This script counts the number of records in all tables in a particular schema in a particular instance:
set feedback off set heading off set verify off set echo off set pagesize 1000 set linesize 100 accept ORA_SID char format 'A20'- prompt 'For which Instance do you want to count records for : ' accept USER char format 'A20'- prompt 'Which user`s schema do you want to count records from : ' connect &user/&[email protected]&ORA_SID spool count_rec set termout off break on count(*) skip 1 select 'prompt type='||tabtype||' name= '||tname,'select count(*) from '||tname ||';'from tab; spool off set heading on set termout on spool counts.txt start count_rec.lst spool off exit;
Vladan N. writes:
1. Oracle does not recommend the use of the TAB view, as it is obsolete since Oracle V5. Instead of querying TAB view it is better to query USER_TABLES view.
2. The TAB view contains not only tables, but also views, synonyms, and other objects. The result of this script can give us more records than we really have in our target SCHEMA. If we defined a synonym for a table we will get their row count too, may be from one other SCHEMA. If we defined views on tables we will get their row count too. So we need a restriction in the last select like: where tabtype='TABLE'.
3. If you regularly make your schema statistics, as Oracle cost-based optimizer needs it, the following script is simple and much faster. The new script runs several seconds, the proposed script may run for tens of minutes for a large database. NOTE: you have the wrong number of records only for the period elapsed since last statistic execution. If you know your database daily growth then you can evaluate the delta. The error should not be greater than 1%-2%.
BREAK on report COMPUTE sum of num_rows on report; SPOOL table_count.log SELECT table_name, num_rows FROM user_tables ORDER BY table_name; spool off
If you are logged with DBA privileges you can make one report for all schema you need. Note: do not count SYS and other Oracle created schemas.
COLUMN num_rows format 9,999,999,999 BREAK on report on owner COMPUTE sum of num_rows on report; COMPUTE sum of num_rows on owner; SPOOL table_count.log SELECT owner, table_name, num_rows FROM dba_tables -- WHERE owner in ('MY_SCHEMA_1',..,'MY_SCHEMA_n') -- WHERE owner not in ('SYS','SYSTEM',...) ORDER BY owner, table_name; SPOOL off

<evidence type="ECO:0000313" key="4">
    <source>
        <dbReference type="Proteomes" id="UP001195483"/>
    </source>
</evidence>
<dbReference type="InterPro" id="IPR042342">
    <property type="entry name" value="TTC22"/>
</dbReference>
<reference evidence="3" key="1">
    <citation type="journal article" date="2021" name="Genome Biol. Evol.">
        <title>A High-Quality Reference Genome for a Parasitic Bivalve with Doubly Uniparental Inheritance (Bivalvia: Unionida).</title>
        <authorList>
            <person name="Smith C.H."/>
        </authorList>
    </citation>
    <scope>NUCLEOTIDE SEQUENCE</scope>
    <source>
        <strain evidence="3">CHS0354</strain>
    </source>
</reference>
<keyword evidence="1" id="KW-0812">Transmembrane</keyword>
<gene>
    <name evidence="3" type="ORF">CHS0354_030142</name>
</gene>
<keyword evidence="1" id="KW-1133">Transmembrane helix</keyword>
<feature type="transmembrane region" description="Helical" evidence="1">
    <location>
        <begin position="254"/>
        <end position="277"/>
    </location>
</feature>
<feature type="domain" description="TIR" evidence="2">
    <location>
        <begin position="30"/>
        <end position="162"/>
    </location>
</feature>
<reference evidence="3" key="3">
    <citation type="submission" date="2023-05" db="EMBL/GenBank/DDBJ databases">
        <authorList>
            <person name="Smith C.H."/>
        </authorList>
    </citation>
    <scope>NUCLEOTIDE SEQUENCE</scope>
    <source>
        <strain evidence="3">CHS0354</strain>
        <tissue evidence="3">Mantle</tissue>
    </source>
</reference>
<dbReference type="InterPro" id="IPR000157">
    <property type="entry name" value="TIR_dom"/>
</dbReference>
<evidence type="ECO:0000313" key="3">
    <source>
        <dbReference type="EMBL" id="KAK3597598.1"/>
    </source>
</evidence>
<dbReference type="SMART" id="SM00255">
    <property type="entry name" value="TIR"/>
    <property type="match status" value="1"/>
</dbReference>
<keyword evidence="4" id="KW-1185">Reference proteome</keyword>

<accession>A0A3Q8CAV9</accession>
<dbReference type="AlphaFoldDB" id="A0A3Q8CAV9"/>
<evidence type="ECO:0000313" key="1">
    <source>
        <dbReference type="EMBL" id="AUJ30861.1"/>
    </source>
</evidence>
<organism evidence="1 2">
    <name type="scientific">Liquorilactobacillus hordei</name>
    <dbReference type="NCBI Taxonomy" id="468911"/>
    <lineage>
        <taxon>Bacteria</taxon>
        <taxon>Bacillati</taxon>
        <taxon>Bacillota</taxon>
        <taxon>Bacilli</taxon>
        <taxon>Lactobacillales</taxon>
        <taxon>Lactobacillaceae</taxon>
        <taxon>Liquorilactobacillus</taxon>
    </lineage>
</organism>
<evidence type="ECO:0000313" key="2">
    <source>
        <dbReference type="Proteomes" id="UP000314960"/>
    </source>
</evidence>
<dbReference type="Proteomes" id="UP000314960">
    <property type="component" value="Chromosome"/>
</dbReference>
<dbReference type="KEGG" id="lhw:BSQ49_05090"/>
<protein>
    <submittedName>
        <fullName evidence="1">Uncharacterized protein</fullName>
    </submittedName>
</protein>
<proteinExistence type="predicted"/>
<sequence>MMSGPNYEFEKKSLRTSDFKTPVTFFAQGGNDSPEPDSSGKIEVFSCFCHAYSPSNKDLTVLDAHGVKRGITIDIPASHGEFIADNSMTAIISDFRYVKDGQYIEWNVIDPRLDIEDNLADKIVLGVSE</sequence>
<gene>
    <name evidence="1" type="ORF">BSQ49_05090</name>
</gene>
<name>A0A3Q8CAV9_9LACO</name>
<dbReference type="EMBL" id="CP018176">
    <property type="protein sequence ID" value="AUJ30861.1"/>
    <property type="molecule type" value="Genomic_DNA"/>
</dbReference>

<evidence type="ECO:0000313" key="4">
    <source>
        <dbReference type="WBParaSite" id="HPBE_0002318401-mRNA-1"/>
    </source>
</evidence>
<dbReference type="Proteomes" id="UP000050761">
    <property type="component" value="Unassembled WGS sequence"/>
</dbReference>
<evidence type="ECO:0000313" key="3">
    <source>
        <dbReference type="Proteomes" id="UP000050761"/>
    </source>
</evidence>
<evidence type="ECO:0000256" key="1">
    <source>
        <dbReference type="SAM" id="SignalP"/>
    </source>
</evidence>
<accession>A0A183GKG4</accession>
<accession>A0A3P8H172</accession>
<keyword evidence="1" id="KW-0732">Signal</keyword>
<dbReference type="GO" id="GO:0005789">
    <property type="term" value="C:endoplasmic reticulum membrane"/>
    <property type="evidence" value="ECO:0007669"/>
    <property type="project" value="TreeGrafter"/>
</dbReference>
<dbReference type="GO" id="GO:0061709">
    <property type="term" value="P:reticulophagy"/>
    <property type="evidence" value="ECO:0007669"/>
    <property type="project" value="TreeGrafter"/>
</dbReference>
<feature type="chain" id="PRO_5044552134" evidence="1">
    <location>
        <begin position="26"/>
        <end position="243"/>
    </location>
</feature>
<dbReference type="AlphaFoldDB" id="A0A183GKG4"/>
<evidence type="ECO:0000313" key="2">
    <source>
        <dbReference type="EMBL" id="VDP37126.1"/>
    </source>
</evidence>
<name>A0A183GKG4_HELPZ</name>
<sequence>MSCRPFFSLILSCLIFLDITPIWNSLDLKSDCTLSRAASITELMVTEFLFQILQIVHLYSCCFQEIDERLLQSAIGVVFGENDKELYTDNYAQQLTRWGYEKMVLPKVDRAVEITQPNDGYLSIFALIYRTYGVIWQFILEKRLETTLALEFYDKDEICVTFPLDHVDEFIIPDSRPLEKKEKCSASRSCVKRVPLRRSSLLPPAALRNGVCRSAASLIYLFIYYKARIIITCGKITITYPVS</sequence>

4. It is a bad habit to make the password equal to username. We need to prompt for a password.
Database Guy. writes: I totally agree with the Vladan (above), who says that the username and password must never be the same. But I think that is a minor issue. Also, in my 15 yrs of experience in the IT industry and more than 8 yrs with Oracle I have not seen many organizations where all the tables in all the schemas were regularly analyzed. In most places, the tables are analyzed with estimate statistics and not compute statistics option (since it is faster) to give more information to the cost based optimizer to choose a better execution path for queries. Using the num_rows parameter will be misleading in such a case where the table has been analyzed without the compute statistics option. Here is an example:
[email protected]>select count(*) from mytable; COUNT(*) --------- 588538 [email protected]>create table t4 2 as select * from mytable; Table created. [email protected]>analyze table t4 estimate statistics; Table analyzed [email protected]>select table_name,num_rows 2 from user_tables 3* where table_name='T4' SQL> / TABLE_NAME NUM_ROWS -------------------- --------- T4 588643 [email protected]>analyze table t4 compute statistics; Table analyzed. [email protected]>select table_name,num_rows 2 from user_tables 3* where table_name ='T4' SQL> / TABLE_NAME NUM_ROWS -------------------- --------- T4 588538
Just as a footnote: No tip will fit all user requirements to the "T" and there are always improvements possible. We should refrain from bashing.
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